When I was a child, we took a vacation to Cape Cod and stayed in an old house right on the beach.
My favorite spot was a tiny attic on the top floor that featured a round window overlooking the ocean. The owners of the house told us it was there so that the family could watch for returning ships. From the highest spot in the house, they could look out as far as possible and try to spot the tip of the mast on the horizon, and then have as much time as possible to prepare for the return home of husband or father or sons after weeks or months at sea.
The family that lived in that home often comes to my mind as I remind my husband to text me with the exact time his GPS says he’ll be home so I can throw dinner together at the last possible minute.
For all the benefits of modern technology, it has put us out of touch with the concept of waiting for the unknown.
But we are, each of us, waiting. We know that, one day, we will come face to face with Jesus, either at our deaths or at the Second Coming. We can be like that Cape Cod family, watchfully waiting, prepared, lamps lit, loins girded. Or we can be like me when I forgot to check my texts and haven’t even started dinner, sitting in the dark, loins in the wind. Not as good a plan.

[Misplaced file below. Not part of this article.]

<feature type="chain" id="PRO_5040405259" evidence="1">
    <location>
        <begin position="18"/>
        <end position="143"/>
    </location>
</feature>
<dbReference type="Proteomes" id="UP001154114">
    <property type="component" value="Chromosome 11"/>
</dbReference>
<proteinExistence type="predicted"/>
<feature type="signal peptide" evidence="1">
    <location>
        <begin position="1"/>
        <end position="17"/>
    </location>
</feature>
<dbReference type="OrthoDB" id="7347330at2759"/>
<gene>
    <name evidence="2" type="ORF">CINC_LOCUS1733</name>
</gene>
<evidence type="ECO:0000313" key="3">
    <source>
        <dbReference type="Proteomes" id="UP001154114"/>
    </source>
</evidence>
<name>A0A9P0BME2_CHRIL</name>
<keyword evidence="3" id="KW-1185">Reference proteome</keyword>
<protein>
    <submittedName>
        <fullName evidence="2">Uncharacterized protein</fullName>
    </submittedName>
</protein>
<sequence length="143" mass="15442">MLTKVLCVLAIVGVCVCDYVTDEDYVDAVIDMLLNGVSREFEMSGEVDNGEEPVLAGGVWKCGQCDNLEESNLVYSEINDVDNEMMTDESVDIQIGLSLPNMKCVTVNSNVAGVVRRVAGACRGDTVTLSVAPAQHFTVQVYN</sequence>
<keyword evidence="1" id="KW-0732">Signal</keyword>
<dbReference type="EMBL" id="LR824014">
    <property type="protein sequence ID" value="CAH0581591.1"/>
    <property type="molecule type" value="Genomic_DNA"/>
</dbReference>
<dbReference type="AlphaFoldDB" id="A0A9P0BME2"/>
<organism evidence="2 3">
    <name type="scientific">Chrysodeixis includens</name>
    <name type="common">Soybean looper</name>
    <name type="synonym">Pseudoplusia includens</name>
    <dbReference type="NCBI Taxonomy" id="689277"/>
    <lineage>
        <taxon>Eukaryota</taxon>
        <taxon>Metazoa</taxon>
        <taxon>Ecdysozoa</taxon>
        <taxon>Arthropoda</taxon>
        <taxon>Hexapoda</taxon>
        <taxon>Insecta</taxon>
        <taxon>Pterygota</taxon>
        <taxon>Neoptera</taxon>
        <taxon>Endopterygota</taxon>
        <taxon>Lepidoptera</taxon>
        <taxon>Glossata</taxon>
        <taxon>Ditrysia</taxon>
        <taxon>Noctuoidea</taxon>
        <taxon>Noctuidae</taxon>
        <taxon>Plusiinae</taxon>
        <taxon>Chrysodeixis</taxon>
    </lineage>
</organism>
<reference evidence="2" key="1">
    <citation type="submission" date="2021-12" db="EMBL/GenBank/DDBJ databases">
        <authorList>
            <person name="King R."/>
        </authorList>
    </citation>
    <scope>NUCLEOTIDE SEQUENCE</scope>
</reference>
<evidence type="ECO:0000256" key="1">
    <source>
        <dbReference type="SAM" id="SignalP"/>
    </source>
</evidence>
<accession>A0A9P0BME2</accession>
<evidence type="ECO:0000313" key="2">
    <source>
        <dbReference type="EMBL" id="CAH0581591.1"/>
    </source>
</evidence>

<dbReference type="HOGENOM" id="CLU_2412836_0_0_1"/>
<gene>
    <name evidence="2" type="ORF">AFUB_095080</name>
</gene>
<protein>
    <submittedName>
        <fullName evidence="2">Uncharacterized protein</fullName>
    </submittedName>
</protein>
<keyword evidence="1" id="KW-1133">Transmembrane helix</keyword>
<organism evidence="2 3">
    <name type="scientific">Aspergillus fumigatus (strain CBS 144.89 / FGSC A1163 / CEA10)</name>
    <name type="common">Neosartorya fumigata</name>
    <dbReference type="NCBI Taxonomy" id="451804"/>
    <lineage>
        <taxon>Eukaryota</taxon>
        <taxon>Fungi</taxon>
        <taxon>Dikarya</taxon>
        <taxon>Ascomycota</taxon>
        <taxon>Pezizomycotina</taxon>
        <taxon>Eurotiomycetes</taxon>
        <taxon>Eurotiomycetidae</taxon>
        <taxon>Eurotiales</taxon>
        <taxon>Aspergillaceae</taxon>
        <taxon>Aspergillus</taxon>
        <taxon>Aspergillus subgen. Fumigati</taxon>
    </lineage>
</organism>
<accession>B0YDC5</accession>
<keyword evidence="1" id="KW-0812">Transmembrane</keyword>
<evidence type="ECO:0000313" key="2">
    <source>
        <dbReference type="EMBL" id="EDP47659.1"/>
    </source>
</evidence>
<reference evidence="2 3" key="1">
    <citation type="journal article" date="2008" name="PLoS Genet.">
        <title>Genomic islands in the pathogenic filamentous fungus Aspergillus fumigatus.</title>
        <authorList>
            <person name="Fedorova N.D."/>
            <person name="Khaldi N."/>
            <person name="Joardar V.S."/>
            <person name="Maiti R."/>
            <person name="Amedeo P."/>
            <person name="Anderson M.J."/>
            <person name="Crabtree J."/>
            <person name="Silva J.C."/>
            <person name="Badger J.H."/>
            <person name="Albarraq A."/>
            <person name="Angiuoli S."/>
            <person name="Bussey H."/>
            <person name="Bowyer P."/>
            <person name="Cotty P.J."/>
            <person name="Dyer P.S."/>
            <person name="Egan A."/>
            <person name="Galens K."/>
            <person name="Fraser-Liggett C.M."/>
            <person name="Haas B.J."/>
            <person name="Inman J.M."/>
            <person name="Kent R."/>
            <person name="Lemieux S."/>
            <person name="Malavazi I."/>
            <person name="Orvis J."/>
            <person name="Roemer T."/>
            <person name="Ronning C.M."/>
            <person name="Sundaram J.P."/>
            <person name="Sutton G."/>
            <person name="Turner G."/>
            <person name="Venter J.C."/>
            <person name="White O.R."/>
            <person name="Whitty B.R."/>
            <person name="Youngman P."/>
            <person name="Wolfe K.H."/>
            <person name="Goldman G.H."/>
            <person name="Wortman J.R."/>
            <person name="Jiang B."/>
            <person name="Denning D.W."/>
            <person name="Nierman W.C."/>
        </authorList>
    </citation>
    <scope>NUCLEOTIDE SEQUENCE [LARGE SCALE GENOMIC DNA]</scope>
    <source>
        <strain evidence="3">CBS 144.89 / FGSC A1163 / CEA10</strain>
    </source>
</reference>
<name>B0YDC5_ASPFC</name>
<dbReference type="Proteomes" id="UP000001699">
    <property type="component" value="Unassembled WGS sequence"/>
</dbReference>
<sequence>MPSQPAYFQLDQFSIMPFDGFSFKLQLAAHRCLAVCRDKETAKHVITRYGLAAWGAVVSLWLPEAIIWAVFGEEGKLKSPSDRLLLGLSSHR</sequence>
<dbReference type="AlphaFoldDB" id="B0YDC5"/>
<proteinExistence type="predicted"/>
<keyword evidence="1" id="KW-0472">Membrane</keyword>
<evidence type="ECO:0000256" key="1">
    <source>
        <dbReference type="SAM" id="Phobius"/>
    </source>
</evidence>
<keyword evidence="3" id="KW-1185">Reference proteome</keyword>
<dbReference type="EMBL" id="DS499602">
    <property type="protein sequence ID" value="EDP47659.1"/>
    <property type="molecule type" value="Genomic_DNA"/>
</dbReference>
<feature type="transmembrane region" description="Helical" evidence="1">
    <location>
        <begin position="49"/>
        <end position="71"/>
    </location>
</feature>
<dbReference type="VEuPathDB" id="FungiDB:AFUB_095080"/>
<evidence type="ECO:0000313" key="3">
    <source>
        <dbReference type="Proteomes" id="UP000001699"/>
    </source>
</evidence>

It’s easy to put off being prepared for the end of times, or to ignore it completely, especially when we consider all our daily obligations and responsibilities. But that won’t stop it from coming. Jesus tells us that in today's Gospel, Luke 12:35-38.
Fortunately, the Church gives us the means to be prepared at a moment’s notice to meet our maker. Frequent recourse to the Sacrament of Confession and reception of the Holy Eucharist will light our lamps and gird our loins and, whatever else we have going, we will be prepared for that most important thing.
Can't receive Our Lord in the Blessed Sacrament physically? Make a spiritual communion. More on how to do so here.
Kendra Tierney is a forty-three-year-old mother of ten and wife of one living in and working on a big old fixer-upper house in Los Angeles. She's a homeschooler and a regular schooler and is relishing the new freedom from carpooling that's come with a sixteen-year-old in the house. Her new book, The Catholic All Year Compendium, Liturgical Living for Real Life, is here. You can find her first book, A Little Book About Confession, here, her blog here, and her word art here. She is a contributing author to our Works of Mercy Study: Misericordia and our Advent devotional book, All the Generations.